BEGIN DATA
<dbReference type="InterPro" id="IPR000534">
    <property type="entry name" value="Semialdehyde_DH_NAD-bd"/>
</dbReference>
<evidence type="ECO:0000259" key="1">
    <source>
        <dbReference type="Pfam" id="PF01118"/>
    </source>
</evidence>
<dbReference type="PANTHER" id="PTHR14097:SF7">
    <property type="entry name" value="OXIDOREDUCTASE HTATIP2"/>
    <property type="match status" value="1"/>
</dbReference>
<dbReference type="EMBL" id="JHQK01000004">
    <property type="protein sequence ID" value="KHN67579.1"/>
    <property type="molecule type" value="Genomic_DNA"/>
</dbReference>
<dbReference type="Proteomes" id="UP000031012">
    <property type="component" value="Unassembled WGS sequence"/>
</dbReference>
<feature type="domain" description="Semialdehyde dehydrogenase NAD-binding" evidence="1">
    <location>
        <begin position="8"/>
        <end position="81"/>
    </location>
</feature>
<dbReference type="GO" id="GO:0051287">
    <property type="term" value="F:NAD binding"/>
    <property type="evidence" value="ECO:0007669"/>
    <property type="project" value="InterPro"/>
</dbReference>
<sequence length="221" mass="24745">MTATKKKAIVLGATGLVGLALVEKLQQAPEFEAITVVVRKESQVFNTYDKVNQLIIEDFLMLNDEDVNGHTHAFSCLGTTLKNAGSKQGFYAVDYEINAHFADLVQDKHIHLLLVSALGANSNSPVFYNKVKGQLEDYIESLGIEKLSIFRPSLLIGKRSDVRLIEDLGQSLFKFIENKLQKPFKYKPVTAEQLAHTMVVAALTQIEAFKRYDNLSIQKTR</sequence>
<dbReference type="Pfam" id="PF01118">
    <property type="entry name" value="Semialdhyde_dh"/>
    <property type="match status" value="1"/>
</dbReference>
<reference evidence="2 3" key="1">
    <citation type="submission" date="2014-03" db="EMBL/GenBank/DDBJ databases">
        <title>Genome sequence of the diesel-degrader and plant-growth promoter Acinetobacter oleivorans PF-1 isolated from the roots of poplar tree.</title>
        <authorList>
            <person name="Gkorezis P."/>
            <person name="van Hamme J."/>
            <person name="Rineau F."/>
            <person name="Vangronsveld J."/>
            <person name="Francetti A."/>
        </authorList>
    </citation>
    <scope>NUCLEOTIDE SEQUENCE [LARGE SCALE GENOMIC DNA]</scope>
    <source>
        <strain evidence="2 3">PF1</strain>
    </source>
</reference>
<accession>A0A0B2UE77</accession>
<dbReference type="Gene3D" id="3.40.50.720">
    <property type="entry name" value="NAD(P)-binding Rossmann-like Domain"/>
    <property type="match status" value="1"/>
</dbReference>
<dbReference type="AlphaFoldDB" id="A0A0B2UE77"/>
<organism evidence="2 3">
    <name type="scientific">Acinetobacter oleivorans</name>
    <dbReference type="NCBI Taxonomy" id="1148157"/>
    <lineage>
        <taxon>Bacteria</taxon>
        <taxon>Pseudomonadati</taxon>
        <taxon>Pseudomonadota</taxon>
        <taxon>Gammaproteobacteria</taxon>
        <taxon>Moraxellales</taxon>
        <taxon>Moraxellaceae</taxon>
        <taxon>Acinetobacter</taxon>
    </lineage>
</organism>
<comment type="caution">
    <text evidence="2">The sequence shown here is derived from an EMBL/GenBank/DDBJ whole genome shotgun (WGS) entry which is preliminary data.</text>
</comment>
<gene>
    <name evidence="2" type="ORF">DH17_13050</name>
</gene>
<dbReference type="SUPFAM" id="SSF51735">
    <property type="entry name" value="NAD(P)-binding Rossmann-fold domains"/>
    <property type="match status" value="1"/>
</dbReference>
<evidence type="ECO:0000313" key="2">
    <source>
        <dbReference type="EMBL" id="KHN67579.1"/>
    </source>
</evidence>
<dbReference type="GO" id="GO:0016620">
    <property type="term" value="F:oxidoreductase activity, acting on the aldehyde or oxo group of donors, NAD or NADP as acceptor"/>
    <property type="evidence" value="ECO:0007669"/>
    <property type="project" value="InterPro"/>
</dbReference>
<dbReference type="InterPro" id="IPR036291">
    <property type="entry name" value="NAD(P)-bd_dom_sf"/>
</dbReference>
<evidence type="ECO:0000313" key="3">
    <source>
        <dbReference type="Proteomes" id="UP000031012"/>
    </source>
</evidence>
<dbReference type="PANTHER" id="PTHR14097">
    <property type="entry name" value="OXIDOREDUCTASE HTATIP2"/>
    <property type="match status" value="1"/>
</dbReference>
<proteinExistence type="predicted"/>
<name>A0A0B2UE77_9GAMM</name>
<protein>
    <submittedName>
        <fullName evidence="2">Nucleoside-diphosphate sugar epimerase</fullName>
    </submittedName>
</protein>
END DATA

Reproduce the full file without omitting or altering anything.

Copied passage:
<dbReference type="InterPro" id="IPR000534">
    <property type="entry name" value="Semialdehyde_DH_NAD-bd"/>
</dbReference>
<evidence type="ECO:0000259" key="1">
    <source>
        <dbReference type="Pfam" id="PF01118"/>
    </source>
</evidence>
<dbReference type="PANTHER" id="PTHR14097:SF7">
    <property type="entry name" value="OXIDOREDUCTASE HTATIP2"/>
    <property type="match status" value="1"/>
</dbReference>
<dbReference type="EMBL" id="JHQK01000004">
    <property type="protein sequence ID" value="KHN67579.1"/>
    <property type="molecule type" value="Genomic_DNA"/>
</dbReference>
<dbReference type="Proteomes" id="UP000031012">
    <property type="component" value="Unassembled WGS sequence"/>
</dbReference>
<feature type="domain" description="Semialdehyde dehydrogenase NAD-binding" evidence="1">
    <location>
        <begin position="8"/>
        <end position="81"/>
    </location>
</feature>
<dbReference type="GO" id="GO:0051287">
    <property type="term" value="F:NAD binding"/>
    <property type="evidence" value="ECO:0007669"/>
    <property type="project" value="InterPro"/>
</dbReference>
<sequence length="221" mass="24745">MTATKKKAIVLGATGLVGLALVEKLQQAPEFEAITVVVRKESQVFNTYDKVNQLIIEDFLMLNDEDVNGHTHAFSCLGTTLKNAGSKQGFYAVDYEINAHFADLVQDKHIHLLLVSALGANSNSPVFYNKVKGQLEDYIESLGIEKLSIFRPSLLIGKRSDVRLIEDLGQSLFKFIENKLQKPFKYKPVTAEQLAHTMVVAALTQIEAFKRYDNLSIQKTR</sequence>
<dbReference type="Pfam" id="PF01118">
    <property type="entry name" value="Semialdhyde_dh"/>
    <property type="match status" value="1"/>
</dbReference>
<reference evidence="2 3" key="1">
    <citation type="submission" date="2014-03" db="EMBL/GenBank/DDBJ databases">
        <title>Genome sequence of the diesel-degrader and plant-growth promoter Acinetobacter oleivorans PF-1 isolated from the roots of poplar tree.</title>
        <authorList>
            <person name="Gkorezis P."/>
            <person name="van Hamme J."/>
            <person name="Rineau F."/>
            <person name="Vangronsveld J."/>
            <person name="Francetti A."/>
        </authorList>
    </citation>
    <scope>NUCLEOTIDE SEQUENCE [LARGE SCALE GENOMIC DNA]</scope>
    <source>
        <strain evidence="2 3">PF1</strain>
    </source>
</reference>
<accession>A0A0B2UE77</accession>
<dbReference type="Gene3D" id="3.40.50.720">
    <property type="entry name" value="NAD(P)-binding Rossmann-like Domain"/>
    <property type="match status" value="1"/>
</dbReference>
<dbReference type="AlphaFoldDB" id="A0A0B2UE77"/>
<organism evidence="2 3">
    <name type="scientific">Acinetobacter oleivorans</name>
    <dbReference type="NCBI Taxonomy" id="1148157"/>
    <lineage>
        <taxon>Bacteria</taxon>
        <taxon>Pseudomonadati</taxon>
        <taxon>Pseudomonadota</taxon>
        <taxon>Gammaproteobacteria</taxon>
        <taxon>Moraxellales</taxon>
        <taxon>Moraxellaceae</taxon>
        <taxon>Acinetobacter</taxon>
    </lineage>
</organism>
<comment type="caution">
    <text evidence="2">The sequence shown here is derived from an EMBL/GenBank/DDBJ whole genome shotgun (WGS) entry which is preliminary data.</text>
</comment>
<gene>
    <name evidence="2" type="ORF">DH17_13050</name>
</gene>
<dbReference type="SUPFAM" id="SSF51735">
    <property type="entry name" value="NAD(P)-binding Rossmann-fold domains"/>
    <property type="match status" value="1"/>
</dbReference>
<evidence type="ECO:0000313" key="2">
    <source>
        <dbReference type="EMBL" id="KHN67579.1"/>
    </source>
</evidence>
<dbReference type="GO" id="GO:0016620">
    <property type="term" value="F:oxidoreductase activity, acting on the aldehyde or oxo group of donors, NAD or NADP as acceptor"/>
    <property type="evidence" value="ECO:0007669"/>
    <property type="project" value="InterPro"/>
</dbReference>
<dbReference type="InterPro" id="IPR036291">
    <property type="entry name" value="NAD(P)-bd_dom_sf"/>
</dbReference>
<evidence type="ECO:0000313" key="3">
    <source>
        <dbReference type="Proteomes" id="UP000031012"/>
    </source>
</evidence>
<dbReference type="PANTHER" id="PTHR14097">
    <property type="entry name" value="OXIDOREDUCTASE HTATIP2"/>
    <property type="match status" value="1"/>
</dbReference>
<proteinExistence type="predicted"/>
<name>A0A0B2UE77_9GAMM</name>
<protein>
    <submittedName>
        <fullName evidence="2">Nucleoside-diphosphate sugar epimerase</fullName>
    </submittedName>
</protein>